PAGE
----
AUSTIN, Texas — A bill filed in the Texas House of Representatives is looking to limit the use of no-knock warrants and make police officers easily identifiable as they execute the warrants.
Under the proposal, no-knock warrants would only be issued if “the person who is the subject of the warrant has committed a violent offense” or if “any entry other than a no-knock entry would endanger a person’s life or result in the destruction of evidence.”
HB 1272 would require officers executing a no-knock warrant to be in uniform and identifiable as an officer. The bill, if passed, would also require officers to have body cameras worn and on during, and until 15 minutes after, the warrant execution is complete.
No-knock warrants would also only be conducted between 6 a.m. and 10 p.m. under the new proposal.
HB 1272 limits who can authorize no-knock warrants. The bill specifies that justices of the peace, municipal court judges and county court judges cannot approve such warrants.
The bill made it out of the House Committee on Criminal Jurisprudence with a 7-2 vote and was sent to the calendars committee on April 20. The committee will determine if and when the proposed bill will make it to calendar for House debate and, eventually, a vote.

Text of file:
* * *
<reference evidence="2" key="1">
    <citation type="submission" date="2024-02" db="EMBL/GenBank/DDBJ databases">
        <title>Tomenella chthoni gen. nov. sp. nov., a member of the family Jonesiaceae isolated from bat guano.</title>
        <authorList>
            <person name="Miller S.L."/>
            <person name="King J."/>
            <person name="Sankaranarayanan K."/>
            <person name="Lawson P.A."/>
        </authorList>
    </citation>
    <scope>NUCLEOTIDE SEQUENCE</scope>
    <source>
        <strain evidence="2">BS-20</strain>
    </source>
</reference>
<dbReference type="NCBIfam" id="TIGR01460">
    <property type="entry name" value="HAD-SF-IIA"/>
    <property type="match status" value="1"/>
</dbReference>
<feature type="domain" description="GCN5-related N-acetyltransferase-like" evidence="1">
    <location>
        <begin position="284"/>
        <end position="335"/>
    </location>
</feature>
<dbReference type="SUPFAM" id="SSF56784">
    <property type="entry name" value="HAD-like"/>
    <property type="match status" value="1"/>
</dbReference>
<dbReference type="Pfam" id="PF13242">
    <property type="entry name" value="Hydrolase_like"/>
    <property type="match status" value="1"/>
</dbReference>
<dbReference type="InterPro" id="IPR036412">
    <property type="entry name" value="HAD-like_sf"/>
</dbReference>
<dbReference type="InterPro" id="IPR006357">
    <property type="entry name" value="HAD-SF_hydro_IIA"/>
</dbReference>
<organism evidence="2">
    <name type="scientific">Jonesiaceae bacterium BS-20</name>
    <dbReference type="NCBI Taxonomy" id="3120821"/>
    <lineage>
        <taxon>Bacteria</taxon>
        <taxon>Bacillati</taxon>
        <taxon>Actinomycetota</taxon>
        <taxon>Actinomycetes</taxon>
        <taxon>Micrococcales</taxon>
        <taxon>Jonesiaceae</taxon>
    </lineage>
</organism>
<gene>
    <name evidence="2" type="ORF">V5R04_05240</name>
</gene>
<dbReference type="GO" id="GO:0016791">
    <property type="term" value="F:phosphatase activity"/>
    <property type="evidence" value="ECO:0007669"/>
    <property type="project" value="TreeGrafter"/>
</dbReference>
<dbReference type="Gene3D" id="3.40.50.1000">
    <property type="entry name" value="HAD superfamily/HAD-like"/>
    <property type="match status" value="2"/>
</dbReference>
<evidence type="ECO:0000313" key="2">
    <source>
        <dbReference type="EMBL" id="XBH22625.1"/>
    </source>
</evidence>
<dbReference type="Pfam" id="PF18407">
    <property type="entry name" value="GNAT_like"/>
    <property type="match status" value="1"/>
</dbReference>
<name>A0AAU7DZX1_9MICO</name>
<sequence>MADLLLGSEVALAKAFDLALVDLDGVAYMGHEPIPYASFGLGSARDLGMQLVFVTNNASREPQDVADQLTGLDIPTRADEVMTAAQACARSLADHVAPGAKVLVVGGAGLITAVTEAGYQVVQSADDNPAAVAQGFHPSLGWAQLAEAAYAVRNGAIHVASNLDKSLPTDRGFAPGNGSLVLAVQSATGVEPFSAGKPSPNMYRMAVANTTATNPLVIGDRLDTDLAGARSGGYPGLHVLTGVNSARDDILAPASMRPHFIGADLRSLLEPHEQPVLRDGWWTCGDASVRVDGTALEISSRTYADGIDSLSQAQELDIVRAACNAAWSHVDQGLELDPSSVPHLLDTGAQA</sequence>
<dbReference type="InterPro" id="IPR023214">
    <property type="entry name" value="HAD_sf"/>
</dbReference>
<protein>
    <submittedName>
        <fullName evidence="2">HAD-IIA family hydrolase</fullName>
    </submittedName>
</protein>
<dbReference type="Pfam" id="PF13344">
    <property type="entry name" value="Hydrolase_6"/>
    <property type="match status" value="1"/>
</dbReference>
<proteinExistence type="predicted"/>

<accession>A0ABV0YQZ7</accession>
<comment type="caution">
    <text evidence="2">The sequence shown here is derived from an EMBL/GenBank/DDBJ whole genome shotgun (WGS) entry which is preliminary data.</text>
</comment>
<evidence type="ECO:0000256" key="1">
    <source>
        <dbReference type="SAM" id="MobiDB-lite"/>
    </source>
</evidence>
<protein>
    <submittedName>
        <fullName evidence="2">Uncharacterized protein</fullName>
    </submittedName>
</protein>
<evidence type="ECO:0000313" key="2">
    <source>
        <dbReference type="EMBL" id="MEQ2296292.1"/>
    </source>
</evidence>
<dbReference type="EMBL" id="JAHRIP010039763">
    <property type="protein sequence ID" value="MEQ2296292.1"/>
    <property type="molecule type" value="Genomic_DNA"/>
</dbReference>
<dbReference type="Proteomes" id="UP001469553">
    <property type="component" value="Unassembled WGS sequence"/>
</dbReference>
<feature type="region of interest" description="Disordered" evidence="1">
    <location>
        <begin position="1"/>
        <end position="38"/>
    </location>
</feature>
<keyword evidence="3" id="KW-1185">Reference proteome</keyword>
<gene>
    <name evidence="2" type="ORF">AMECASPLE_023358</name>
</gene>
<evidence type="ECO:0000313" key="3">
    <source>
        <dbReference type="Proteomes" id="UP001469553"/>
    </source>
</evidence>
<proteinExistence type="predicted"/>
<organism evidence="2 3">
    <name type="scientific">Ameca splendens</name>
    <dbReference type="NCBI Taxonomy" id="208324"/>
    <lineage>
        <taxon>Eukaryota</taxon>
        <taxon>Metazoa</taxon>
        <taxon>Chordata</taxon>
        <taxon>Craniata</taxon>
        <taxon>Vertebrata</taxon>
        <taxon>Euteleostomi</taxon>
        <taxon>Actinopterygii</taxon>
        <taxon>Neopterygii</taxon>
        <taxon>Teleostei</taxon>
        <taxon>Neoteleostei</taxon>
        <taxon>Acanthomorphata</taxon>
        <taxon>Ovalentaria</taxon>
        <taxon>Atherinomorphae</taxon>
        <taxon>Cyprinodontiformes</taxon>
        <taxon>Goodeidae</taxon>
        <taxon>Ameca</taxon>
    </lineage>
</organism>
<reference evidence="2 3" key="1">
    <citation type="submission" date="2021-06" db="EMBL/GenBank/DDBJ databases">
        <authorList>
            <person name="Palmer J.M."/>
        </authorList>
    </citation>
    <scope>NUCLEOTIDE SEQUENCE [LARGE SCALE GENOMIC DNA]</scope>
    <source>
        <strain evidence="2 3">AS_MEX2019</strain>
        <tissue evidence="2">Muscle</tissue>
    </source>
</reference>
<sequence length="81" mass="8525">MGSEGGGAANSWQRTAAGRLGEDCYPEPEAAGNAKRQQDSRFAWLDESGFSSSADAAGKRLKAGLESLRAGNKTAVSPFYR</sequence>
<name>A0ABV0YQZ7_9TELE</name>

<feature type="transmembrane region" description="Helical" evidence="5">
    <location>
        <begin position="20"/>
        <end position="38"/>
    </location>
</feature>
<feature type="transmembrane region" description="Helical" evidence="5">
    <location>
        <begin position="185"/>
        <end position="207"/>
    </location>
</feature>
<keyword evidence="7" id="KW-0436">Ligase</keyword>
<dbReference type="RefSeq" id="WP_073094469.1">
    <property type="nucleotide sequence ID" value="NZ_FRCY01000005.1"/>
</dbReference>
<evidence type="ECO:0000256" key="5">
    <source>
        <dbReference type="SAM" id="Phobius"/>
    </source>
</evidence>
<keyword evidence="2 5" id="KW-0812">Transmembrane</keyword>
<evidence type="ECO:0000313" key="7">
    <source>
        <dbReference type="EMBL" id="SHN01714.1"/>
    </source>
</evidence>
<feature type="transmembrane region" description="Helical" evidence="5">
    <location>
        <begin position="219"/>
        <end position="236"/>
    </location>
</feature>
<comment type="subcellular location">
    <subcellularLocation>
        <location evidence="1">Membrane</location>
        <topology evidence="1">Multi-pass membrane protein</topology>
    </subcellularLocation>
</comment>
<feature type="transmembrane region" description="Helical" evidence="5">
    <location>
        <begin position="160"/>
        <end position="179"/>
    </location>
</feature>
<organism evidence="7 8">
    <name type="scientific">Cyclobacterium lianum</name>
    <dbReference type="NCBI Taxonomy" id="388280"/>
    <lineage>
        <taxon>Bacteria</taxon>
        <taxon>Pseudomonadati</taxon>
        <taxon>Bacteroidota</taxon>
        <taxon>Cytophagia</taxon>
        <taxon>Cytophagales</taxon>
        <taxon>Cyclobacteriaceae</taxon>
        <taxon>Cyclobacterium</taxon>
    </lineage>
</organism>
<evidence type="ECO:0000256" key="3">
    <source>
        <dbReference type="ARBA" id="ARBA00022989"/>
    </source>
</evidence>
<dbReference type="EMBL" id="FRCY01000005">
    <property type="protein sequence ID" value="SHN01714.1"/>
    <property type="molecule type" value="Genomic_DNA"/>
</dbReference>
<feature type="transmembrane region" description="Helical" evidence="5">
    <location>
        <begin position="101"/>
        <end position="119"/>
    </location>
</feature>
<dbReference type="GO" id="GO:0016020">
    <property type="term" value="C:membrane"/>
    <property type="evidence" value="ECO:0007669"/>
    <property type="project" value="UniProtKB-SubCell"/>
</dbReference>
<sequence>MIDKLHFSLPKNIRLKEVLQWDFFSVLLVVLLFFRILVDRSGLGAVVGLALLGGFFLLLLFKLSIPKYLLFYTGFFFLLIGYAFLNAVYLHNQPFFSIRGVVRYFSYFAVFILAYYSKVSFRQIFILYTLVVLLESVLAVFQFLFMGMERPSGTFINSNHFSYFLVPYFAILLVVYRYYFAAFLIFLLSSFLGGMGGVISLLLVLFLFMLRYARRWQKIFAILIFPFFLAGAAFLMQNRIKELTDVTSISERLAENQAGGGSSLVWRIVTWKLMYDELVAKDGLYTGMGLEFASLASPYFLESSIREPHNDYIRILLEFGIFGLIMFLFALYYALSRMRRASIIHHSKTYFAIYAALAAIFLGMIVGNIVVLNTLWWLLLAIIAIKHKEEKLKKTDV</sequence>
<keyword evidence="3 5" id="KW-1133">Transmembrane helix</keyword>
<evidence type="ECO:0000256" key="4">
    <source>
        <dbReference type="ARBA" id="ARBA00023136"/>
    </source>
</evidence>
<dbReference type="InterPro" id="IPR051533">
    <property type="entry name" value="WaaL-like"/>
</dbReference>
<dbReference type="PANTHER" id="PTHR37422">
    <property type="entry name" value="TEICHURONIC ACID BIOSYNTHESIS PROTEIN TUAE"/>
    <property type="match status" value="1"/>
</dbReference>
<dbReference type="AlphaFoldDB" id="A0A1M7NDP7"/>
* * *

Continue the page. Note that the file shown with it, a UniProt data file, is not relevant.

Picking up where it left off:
Locally, Killeen Police Chief Charles Kimble is advocating for an end to no-knock warrants as the Killeen City Council is set to consider putting a permanent end to the police tactic as early as Tuesday.
Kimble previously announced changes to the policy on issuing no-knock warrants that required requests to be approved by the chief or other police leadership. The police chief also said the department stopped issuing such warrants for drug-related cases.
Since those changes, Killeen police hasn’t issued a no-knock warrant in more than a year, Kimble said.
The draft city ordinance ending no-knock warrants directs that “no peace officer employed by the City of Killeen, including the Chief of Police as provided in section 22-26, may request, execute or participate in the execution of any search warrant that does not require the officer to knock and announced his or her presence prior to execution.”
The department has faced scrutiny from the community following the arrest and sentence of an ex-officer and a lawsuit from the mother of James Reed, a man killed while police served a no-knock warrant in 2019. Reed, 41, died and a Killeen officer was injured in the execution of the warrant.